|By mouth (tablets)|
|Metabolism||Liver (CYP3A4- and CYP2C19-mediated)|
|Elimination half-life||11–13 hours|
|CompTox Dashboard (EPA)|
|Chemical and physical data|
|Molar mass||369.469 g·mol−1|
|3D model (JSmol)|
Cilostazol, sold under the brand name Pletal among others, is a medication used to help the symptoms of intermittent claudication in peripheral vascular disease. If no improvement is seen after 3 months, stopping the medication is reasonable. It may also be used to prevent stroke. It is taken by mouth.
Common side effects include headache, diarrhea, dizziness, and cough. Serious side effects may include decreased survival in those with heart failure, low platelets, and low white blood cells. Cilostazol is a phosphodiesterase 3 inhibitor which works by inhibiting platelet aggregation and dilating arteries.
Cilostazol was approved for medical use in the United States in 1999. It is available as a generic medication. In 2017, it was the 301st most commonly prescribed medication in the United States, with more than one million prescriptions.
Cilostazol is also used for secondary stroke prevention, though to date no regulatory body has approved it specifically for that indication.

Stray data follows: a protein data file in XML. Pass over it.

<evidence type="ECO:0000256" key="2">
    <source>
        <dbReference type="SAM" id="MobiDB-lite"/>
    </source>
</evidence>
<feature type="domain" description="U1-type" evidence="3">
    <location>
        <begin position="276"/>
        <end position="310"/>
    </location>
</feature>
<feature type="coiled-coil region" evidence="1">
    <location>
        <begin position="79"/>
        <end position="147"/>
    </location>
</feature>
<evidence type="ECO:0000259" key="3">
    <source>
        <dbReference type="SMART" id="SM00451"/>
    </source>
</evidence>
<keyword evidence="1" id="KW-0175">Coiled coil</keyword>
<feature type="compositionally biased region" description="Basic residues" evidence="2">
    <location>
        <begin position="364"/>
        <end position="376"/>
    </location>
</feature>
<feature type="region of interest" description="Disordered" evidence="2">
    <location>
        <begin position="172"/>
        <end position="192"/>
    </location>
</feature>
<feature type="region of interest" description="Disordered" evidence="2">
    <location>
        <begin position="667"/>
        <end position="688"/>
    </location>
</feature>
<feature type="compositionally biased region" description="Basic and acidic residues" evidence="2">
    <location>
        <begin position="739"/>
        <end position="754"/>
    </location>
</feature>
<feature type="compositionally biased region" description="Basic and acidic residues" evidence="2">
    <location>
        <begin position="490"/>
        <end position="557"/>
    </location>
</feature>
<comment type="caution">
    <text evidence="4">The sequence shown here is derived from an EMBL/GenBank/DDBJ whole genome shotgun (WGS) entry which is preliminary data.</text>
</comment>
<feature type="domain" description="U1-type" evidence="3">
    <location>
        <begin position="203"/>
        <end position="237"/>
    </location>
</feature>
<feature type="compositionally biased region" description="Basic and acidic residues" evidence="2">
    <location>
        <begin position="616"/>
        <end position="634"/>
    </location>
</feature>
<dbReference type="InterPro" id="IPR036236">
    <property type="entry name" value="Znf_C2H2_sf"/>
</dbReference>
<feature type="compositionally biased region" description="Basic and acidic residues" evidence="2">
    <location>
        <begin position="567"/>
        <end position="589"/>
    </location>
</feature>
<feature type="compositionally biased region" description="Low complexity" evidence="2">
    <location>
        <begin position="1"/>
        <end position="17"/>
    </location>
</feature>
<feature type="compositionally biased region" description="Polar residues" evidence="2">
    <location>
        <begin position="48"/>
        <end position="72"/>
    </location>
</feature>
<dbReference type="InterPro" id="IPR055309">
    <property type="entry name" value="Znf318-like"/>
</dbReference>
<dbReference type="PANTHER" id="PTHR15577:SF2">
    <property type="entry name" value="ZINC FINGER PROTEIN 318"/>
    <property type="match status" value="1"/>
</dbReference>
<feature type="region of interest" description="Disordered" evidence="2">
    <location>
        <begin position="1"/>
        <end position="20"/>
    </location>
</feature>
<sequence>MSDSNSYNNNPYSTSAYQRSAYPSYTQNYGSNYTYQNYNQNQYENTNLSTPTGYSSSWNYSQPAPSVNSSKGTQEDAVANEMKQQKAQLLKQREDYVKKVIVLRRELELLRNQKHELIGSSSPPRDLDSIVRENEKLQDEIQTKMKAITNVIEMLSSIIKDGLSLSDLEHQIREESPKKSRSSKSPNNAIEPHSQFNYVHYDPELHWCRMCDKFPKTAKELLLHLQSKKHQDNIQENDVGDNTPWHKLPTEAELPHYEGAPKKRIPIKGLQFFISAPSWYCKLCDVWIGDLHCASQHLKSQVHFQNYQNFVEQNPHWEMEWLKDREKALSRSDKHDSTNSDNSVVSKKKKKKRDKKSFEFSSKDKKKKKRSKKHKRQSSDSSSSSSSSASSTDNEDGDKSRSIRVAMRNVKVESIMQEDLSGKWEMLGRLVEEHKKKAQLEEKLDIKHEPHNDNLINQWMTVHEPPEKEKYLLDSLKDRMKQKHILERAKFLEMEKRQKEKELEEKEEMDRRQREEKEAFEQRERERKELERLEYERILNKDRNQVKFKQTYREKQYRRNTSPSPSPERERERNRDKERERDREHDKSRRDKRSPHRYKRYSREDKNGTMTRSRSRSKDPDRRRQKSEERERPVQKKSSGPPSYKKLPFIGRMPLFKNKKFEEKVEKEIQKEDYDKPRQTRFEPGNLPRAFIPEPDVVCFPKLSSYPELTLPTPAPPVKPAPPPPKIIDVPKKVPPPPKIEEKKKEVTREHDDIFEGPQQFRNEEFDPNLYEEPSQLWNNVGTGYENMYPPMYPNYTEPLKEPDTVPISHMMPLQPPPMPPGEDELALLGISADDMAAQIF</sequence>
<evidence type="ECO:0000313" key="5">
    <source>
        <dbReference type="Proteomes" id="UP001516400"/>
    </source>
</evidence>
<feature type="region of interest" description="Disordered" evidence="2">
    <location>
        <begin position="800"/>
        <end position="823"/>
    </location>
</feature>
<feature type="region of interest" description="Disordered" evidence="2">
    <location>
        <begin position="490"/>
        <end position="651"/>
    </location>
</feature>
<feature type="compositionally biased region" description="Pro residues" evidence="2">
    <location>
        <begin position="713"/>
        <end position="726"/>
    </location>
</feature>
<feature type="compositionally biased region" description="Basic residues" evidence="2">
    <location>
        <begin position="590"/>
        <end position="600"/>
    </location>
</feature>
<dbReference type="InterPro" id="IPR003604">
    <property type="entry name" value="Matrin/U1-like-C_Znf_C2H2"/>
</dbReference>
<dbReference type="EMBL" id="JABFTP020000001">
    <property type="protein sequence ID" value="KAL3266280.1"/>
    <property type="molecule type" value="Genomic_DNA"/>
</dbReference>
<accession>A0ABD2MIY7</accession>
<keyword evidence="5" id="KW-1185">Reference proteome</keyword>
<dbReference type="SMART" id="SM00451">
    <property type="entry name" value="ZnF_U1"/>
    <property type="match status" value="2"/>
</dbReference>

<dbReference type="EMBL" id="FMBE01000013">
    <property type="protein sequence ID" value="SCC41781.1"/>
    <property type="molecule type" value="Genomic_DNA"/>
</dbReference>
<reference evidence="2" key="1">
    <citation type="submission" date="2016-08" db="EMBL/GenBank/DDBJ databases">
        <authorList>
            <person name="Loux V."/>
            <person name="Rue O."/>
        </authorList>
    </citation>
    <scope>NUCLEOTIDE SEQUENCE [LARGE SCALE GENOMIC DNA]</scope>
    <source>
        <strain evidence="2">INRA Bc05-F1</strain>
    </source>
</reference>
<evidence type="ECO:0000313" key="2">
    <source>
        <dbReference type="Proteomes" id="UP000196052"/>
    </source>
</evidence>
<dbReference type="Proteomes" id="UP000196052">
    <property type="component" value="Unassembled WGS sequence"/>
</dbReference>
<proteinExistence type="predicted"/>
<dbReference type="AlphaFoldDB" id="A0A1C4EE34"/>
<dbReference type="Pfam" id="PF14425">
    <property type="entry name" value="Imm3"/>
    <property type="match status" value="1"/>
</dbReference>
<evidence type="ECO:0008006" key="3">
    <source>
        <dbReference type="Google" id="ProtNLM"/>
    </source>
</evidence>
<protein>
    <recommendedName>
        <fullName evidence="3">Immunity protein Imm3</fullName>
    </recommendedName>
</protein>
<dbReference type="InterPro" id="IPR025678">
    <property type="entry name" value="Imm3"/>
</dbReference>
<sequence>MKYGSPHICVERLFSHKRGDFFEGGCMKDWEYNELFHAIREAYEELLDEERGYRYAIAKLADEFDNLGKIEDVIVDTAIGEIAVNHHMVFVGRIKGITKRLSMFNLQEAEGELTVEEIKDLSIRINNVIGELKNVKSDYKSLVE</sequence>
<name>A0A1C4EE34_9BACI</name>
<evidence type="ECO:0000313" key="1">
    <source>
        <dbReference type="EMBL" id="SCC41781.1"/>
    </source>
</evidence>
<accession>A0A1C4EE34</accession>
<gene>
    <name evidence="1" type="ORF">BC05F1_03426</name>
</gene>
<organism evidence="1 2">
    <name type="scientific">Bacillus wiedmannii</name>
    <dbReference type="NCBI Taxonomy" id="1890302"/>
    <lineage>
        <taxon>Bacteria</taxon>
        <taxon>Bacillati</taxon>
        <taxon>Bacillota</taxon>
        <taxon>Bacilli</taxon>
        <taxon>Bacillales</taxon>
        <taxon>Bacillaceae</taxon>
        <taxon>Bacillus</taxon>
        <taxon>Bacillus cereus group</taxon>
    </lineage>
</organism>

Cilostazol is dangerous for people with severe heart failure. Cilostazol has been studied in people without heart failure, without evidence of harm, but much more data would be needed to determine no risk exists. Although cilostazol would not be approvable for a trivial condition the Cardio-Renal Advisory Committee and FDA concluded that fully informed patients and physicians should be able to choose to use it to treat intermittent claudication. Patient and physician labeling will describe the basis for concern and the incomplete information available.
Cilostazol is metabolized by CYP3A4 and CYP2C19, two isoenzymes of the cytochrome P450 system. Drugs that inhibit CYP3A4, such as itraconazole, erythromycin, ketoconazole, and diltiazem, are known to interact with cilostazol. The proton pump inhibitor omeprazole, an inhibitor of CYP2C19, increases exposure to the active metabolite of cilostazol.
A single report has been made of grapefruit juice possibly increasing the effects of cilostazol; some drug information sources list this as a possible interaction. The FDA-approved labeling of cilostazol notes that grapefruit juice (which is a CYP3A4 inhibitor) increases the drug's maximum concentration by around 50%.
Cilostazol is a selective inhibitor of phosphodiesterase type 3 (PDE3) with therapeutic focus on increasing cAMP. An increase in cAMP results in an increase in the active form of protein kinase A (PKA), which is directly related with an inhibition in platelet aggregation. PKA also prevents the activation of an enzyme (myosin light-chain kinase) that is important in the contraction of smooth muscle cells, thereby exerting its vasodilatory effect.
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- British national formulary : BNF 76 (76 ed.). Pharmaceutical Press. 2018. pp. 231–232. ISBN 9780857113382.
- "Cilostazol - Drug Usage Statistics". ClinCalc. Retrieved 11 April 2020.
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